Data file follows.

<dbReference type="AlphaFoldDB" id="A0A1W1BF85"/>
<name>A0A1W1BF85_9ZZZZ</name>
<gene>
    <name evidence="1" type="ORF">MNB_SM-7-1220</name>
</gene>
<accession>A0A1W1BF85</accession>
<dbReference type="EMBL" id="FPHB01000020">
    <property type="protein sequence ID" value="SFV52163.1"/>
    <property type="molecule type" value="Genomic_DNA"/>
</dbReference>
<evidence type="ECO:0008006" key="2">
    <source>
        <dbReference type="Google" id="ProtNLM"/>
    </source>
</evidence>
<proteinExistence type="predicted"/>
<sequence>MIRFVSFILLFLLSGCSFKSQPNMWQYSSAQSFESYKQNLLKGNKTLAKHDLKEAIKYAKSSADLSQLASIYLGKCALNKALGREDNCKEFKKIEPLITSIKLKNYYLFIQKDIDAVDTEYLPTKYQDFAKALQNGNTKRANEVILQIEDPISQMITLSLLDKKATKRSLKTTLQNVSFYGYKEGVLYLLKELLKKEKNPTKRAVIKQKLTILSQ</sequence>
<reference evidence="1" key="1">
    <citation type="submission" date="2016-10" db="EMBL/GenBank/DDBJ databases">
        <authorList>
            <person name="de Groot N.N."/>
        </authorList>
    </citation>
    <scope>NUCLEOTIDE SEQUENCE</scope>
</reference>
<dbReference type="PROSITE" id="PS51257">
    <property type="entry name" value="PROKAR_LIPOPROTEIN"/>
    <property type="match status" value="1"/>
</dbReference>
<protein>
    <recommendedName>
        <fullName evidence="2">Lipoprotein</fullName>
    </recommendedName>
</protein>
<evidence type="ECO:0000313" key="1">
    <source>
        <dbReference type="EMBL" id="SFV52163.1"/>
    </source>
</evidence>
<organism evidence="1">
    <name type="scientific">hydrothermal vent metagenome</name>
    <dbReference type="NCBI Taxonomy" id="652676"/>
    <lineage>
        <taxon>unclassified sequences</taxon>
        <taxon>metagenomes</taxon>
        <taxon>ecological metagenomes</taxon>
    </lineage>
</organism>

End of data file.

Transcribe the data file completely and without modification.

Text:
<dbReference type="AlphaFoldDB" id="A0A1W1BF85"/>
<name>A0A1W1BF85_9ZZZZ</name>
<gene>
    <name evidence="1" type="ORF">MNB_SM-7-1220</name>
</gene>
<accession>A0A1W1BF85</accession>
<dbReference type="EMBL" id="FPHB01000020">
    <property type="protein sequence ID" value="SFV52163.1"/>
    <property type="molecule type" value="Genomic_DNA"/>
</dbReference>
<evidence type="ECO:0008006" key="2">
    <source>
        <dbReference type="Google" id="ProtNLM"/>
    </source>
</evidence>
<proteinExistence type="predicted"/>
<sequence>MIRFVSFILLFLLSGCSFKSQPNMWQYSSAQSFESYKQNLLKGNKTLAKHDLKEAIKYAKSSADLSQLASIYLGKCALNKALGREDNCKEFKKIEPLITSIKLKNYYLFIQKDIDAVDTEYLPTKYQDFAKALQNGNTKRANEVILQIEDPISQMITLSLLDKKATKRSLKTTLQNVSFYGYKEGVLYLLKELLKKEKNPTKRAVIKQKLTILSQ</sequence>
<reference evidence="1" key="1">
    <citation type="submission" date="2016-10" db="EMBL/GenBank/DDBJ databases">
        <authorList>
            <person name="de Groot N.N."/>
        </authorList>
    </citation>
    <scope>NUCLEOTIDE SEQUENCE</scope>
</reference>
<dbReference type="PROSITE" id="PS51257">
    <property type="entry name" value="PROKAR_LIPOPROTEIN"/>
    <property type="match status" value="1"/>
</dbReference>
<protein>
    <recommendedName>
        <fullName evidence="2">Lipoprotein</fullName>
    </recommendedName>
</protein>
<evidence type="ECO:0000313" key="1">
    <source>
        <dbReference type="EMBL" id="SFV52163.1"/>
    </source>
</evidence>
<organism evidence="1">
    <name type="scientific">hydrothermal vent metagenome</name>
    <dbReference type="NCBI Taxonomy" id="652676"/>
    <lineage>
        <taxon>unclassified sequences</taxon>
        <taxon>metagenomes</taxon>
        <taxon>ecological metagenomes</taxon>
    </lineage>
</organism>